I eat pigs, and sheep, and cattle, and large birds, and fish, and shellfish, and occasionally snails and frogs. I draw the line at rodents and insects and small birds. But I want the animals I eat to be treated as humanely as possible, before and during their necessary deaths. (I can't cope with eating them while they're still alive.)
So I'm right behind campaigns to do away with appalling practices like keeping pigs in crates, even though I haven't done anything about it except try not to buy pork produced under those conditions. And even then, I'm well aware that because we (a) eat only small amounts these days and (b) have more income, relative to our food needs, than many other people, this is a bit of a luxury.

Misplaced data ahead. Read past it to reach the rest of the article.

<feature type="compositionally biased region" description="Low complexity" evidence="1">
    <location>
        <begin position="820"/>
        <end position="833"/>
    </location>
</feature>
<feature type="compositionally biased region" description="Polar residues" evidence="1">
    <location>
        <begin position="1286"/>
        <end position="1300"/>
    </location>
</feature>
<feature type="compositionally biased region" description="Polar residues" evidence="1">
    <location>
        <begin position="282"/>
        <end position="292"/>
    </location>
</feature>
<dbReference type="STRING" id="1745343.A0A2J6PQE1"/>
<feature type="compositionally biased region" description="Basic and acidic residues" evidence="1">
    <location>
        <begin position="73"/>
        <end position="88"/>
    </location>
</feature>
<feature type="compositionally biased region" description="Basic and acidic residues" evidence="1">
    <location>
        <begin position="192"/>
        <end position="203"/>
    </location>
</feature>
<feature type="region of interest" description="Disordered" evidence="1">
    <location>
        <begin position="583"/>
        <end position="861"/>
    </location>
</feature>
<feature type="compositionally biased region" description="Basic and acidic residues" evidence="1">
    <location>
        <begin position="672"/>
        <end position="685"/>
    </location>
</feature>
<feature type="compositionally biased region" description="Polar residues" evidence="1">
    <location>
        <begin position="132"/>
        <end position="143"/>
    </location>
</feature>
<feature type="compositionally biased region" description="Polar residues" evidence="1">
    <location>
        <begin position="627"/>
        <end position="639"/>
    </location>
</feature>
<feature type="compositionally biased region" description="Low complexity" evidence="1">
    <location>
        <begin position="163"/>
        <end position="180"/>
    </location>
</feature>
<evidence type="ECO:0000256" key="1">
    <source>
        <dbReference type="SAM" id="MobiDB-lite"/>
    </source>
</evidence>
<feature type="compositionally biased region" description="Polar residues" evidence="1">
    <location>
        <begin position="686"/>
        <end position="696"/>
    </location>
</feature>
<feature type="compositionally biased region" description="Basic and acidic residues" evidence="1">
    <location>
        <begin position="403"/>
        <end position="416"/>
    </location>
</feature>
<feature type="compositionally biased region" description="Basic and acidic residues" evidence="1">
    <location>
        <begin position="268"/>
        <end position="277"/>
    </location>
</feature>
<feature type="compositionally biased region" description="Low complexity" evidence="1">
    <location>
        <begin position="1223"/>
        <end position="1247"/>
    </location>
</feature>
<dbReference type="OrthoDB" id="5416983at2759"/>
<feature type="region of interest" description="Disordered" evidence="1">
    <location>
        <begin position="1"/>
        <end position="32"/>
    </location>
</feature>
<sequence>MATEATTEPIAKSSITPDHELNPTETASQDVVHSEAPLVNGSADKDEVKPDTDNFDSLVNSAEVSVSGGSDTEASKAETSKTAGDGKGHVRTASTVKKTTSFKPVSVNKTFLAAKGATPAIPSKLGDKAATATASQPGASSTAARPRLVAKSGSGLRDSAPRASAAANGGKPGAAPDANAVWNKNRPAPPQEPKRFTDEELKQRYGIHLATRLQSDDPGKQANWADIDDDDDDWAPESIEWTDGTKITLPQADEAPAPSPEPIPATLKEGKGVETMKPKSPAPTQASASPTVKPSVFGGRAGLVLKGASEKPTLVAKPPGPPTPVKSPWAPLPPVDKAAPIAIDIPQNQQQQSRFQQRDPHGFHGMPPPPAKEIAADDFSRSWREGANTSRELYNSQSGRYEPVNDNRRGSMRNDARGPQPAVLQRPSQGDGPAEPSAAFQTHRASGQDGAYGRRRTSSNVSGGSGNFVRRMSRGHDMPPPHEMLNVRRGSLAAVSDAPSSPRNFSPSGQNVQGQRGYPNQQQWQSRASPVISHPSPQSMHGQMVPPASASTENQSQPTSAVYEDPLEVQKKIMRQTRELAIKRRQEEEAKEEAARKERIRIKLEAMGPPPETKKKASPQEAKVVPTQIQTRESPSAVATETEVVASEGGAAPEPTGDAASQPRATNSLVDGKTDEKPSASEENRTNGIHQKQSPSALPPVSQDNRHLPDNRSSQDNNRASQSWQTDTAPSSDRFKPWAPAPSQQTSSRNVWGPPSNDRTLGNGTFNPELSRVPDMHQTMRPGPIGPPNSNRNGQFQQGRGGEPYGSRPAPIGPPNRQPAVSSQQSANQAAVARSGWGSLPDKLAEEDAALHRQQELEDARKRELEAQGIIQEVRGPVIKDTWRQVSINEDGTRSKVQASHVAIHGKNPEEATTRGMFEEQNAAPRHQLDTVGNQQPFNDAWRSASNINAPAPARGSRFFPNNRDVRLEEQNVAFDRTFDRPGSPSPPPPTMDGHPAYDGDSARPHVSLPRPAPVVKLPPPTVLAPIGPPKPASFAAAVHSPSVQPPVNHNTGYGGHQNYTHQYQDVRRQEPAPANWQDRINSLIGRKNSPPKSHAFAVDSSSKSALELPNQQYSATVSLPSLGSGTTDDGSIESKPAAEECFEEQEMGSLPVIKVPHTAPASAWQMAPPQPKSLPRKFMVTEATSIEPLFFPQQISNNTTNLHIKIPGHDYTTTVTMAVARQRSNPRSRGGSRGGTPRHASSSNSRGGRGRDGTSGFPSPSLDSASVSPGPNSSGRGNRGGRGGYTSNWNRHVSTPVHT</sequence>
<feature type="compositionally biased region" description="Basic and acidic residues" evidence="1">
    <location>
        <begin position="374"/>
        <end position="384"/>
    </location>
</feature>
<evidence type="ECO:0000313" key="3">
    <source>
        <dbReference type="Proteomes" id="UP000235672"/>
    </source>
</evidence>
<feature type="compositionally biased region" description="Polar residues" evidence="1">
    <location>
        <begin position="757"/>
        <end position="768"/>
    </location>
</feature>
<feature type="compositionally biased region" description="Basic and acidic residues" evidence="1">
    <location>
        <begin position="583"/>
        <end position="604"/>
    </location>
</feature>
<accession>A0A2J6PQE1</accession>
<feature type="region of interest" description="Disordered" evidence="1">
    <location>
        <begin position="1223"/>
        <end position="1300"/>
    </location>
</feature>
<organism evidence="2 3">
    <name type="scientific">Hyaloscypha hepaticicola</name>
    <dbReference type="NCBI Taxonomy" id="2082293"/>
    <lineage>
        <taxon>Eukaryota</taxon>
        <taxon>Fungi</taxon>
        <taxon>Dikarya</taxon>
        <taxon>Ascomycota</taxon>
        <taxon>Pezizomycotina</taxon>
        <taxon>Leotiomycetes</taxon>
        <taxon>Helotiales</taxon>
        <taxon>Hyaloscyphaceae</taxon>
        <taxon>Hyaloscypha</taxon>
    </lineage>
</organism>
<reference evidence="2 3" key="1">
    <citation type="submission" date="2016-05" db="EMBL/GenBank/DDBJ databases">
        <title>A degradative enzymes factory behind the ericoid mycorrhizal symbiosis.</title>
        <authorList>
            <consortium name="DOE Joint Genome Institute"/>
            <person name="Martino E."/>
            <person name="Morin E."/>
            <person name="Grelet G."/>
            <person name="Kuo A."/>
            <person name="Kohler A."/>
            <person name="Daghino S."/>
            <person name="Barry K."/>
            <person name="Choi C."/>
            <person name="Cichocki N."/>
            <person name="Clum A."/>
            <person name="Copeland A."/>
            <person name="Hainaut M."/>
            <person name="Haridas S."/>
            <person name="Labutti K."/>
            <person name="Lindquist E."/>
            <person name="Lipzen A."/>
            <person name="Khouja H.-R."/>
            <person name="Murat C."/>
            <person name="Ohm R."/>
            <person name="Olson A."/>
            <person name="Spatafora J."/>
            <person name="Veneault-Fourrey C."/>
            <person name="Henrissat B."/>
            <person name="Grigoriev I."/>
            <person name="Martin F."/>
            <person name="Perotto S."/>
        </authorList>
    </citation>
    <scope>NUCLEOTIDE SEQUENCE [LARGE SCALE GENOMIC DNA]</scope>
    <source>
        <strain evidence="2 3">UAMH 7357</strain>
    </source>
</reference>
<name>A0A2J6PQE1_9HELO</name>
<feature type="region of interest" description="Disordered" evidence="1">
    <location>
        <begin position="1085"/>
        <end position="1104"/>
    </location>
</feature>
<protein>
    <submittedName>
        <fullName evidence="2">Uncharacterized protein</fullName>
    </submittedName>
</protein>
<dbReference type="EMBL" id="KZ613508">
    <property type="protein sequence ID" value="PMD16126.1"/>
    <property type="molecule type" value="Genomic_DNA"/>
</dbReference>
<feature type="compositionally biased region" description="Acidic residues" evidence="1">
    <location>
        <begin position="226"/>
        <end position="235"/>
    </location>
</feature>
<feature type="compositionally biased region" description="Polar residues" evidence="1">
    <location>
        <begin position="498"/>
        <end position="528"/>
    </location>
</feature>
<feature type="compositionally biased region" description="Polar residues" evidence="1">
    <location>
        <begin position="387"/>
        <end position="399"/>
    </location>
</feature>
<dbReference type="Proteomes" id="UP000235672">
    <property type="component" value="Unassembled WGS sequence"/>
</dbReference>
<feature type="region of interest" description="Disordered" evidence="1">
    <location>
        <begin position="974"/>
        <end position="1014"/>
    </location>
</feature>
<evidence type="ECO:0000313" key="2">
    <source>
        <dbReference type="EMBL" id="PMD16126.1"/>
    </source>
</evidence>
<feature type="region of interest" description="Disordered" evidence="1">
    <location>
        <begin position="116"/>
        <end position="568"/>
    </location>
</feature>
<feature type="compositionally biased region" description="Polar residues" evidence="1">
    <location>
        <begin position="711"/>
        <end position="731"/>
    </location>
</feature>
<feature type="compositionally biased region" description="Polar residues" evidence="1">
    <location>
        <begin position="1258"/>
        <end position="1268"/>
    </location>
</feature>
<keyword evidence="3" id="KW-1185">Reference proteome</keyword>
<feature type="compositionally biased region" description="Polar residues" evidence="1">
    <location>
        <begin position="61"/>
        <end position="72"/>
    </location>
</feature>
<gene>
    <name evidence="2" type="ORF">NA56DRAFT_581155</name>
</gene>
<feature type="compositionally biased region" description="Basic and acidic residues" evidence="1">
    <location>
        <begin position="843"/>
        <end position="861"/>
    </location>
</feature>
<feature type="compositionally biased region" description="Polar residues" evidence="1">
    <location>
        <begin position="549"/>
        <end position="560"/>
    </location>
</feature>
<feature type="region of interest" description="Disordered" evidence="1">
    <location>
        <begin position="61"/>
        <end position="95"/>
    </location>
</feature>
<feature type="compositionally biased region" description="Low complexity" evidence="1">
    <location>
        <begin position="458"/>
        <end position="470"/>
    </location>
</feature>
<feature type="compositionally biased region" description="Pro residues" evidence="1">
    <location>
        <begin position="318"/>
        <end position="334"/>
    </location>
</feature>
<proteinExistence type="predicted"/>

When I was feeding hungry kids on a small budget, I was ignorant of any of these issues. But that was so long ago that there was probably much less factory farming around anyway.
I've noticed how cunningly the caged-hen egg producers have responded to the push for free-range: they've simply made their product cheaper, selling you 15 eggs for the same price as 12. Kids versus hens? Fast healthy food versus not having enough money left for the power bill? No contest.
Mothers shouldn't have to face these dilemmas. There's something gravely wrong with the way we produce food now, and it's not the consumers' fault.